There has been a rise in both private and public interest in developing carbon and ecosystem service credits – the UK government is working to establish a certified standard for soil carbon credits to encourage farmers to manage land sustainably.
Elsewhere, more voluntary schemes are being created. Agronomy company Soil Capital, for example, has a carbon programme designed to help farms transition to regenerative agriculture without risking a loss in profitability.
Firms looking to address the issue will often focus on implementing regenerative agricultural practices to attempt to maintain soil health.
However, are those attempts ambitious enough? Half of our current food production depends on transgressing planetary boundaries, as Professor Johan Rockström reminded us in our Investment Symposium Series.
While we recognise that some food companies have started to act, anticipating behavioural change in their value chain, investors need to add their voices to solidify the transition.
Companies should implement regenerative practices in most of their agricultural land footprints with dedicated targets, deadlines and programmes, and shift away from the ‘project-washing’ associated with limited scales.
Food company General Mills2, for example, has a target to advance regenerative agriculture on one million acres of farmland by 2030, defining regenerative agriculture as working with suppliers to become land stewards and provide food with positive environmental, social and economic outcomes. This approach, which is entwined with its water use and emissions goals, includes improving soil health through reducing tillage, increasing biodiversity, keeping soil covered and integrating livestock.
Danone2 set out its approach last year. This focuses on working with farmers and providing them with a scorecard to protect soil (and water) biodiversity and respect animal welfare. It expects this to improve the quality of food as well as the quality of the environment. It says it has converted 150 000 ha (12% of its direct sourcing) to regenerative agriculture.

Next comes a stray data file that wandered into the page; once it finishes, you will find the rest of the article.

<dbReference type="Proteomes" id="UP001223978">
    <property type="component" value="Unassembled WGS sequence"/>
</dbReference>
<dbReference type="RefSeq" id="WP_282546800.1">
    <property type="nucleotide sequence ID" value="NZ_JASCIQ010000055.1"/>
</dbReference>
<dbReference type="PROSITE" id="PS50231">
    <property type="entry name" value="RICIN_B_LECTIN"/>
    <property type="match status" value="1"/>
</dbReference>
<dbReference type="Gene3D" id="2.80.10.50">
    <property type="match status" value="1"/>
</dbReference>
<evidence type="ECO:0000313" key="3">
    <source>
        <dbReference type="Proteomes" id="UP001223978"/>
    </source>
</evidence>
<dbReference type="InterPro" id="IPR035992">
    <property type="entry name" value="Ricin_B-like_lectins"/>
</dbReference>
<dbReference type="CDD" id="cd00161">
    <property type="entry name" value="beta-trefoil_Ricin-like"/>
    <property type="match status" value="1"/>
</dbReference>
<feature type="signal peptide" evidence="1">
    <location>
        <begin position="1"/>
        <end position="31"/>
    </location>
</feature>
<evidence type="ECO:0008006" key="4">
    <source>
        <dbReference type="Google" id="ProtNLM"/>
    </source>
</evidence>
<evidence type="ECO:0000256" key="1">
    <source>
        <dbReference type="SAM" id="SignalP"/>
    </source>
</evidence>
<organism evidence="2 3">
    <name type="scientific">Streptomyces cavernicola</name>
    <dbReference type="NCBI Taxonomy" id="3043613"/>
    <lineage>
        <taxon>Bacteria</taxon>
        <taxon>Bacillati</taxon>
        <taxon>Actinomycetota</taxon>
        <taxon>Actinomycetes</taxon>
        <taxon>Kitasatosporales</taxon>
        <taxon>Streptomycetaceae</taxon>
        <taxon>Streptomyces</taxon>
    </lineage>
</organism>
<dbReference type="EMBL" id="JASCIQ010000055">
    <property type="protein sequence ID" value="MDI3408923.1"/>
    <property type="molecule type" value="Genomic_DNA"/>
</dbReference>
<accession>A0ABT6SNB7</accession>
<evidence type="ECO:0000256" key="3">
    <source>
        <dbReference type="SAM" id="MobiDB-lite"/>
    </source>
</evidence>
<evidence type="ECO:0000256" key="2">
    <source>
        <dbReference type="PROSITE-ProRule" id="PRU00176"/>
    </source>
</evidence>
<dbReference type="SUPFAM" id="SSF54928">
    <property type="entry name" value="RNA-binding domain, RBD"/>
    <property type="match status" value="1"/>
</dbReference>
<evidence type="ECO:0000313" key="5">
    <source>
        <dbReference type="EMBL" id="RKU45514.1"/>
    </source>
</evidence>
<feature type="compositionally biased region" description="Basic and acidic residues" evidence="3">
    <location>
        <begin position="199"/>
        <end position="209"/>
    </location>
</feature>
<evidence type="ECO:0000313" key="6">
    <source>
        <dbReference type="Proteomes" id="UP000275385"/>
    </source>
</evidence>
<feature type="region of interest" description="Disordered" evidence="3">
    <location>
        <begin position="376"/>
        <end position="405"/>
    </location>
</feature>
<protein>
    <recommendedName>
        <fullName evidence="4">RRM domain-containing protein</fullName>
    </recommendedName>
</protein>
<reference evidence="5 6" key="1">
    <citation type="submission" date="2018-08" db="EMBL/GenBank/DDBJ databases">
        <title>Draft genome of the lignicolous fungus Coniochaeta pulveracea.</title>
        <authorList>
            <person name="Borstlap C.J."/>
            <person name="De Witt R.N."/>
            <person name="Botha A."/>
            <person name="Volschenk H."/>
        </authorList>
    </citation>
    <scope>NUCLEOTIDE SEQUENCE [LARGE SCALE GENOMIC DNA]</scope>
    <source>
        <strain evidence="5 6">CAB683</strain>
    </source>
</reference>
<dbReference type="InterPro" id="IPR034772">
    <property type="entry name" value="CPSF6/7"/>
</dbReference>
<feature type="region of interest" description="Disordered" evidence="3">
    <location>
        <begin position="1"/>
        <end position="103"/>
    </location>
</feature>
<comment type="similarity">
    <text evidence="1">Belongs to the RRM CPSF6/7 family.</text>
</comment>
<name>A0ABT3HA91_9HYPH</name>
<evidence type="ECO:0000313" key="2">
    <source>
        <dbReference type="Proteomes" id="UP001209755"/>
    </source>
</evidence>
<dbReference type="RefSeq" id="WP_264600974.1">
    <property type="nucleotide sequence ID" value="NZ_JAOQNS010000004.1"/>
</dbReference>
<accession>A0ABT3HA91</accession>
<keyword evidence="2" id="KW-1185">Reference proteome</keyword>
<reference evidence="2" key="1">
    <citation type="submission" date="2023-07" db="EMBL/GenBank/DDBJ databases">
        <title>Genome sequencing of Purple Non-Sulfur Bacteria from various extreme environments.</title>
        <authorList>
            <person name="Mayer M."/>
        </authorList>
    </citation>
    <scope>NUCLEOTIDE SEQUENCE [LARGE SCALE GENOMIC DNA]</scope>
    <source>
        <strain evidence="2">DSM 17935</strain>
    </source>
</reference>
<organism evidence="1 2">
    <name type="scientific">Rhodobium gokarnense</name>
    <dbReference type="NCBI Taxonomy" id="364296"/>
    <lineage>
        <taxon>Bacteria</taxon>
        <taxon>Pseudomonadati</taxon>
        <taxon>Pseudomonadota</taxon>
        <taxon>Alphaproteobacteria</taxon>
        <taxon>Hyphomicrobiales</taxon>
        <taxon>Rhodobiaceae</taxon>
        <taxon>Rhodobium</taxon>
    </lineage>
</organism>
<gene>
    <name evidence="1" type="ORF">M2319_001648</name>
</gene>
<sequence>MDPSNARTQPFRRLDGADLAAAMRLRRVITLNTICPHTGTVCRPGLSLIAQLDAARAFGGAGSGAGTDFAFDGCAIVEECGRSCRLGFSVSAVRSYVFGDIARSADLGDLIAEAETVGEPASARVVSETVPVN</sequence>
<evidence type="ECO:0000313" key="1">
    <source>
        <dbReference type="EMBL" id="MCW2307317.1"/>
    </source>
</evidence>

Finally, Unilever2 has drafted a regenerative agriculture principles document. This contains guidance on keeping living roots in the ground, preventing soil erosion, and rotating crops. This can also reduce the need for pesticides.
A lack of data
Monitoring key biodiversity indicators helps inform the necessary – investor – action to reverse biodiversity loss.
However, some aspects of biodiversity can be monitored more easily than others. While monitoring techniques and datasets have improved, the lack of holistic data is particularly evident for soil biodiversity.
There are key gaps in data on organism taxonomy and distribution, and particularly on how soil biodiversity affects the functioning of ecosystems. As a result, soil biodiversity data is absent today from ‘investor-friendly’ biodiversity data.
These issues will need to be addressed if we are to take appropriate action to protect our soils. This, in addition to allocating capital to improve soil biodiversity and carbon sequestration, is where investors can help.
 22 April; more at https://www.earthday.org/earth-day-2022/
 These companies are named for illustrative purposes only. This does not constitute any investment advice or a recommendation. BNP Paribas Asset Management may or may not hold a position in these companies.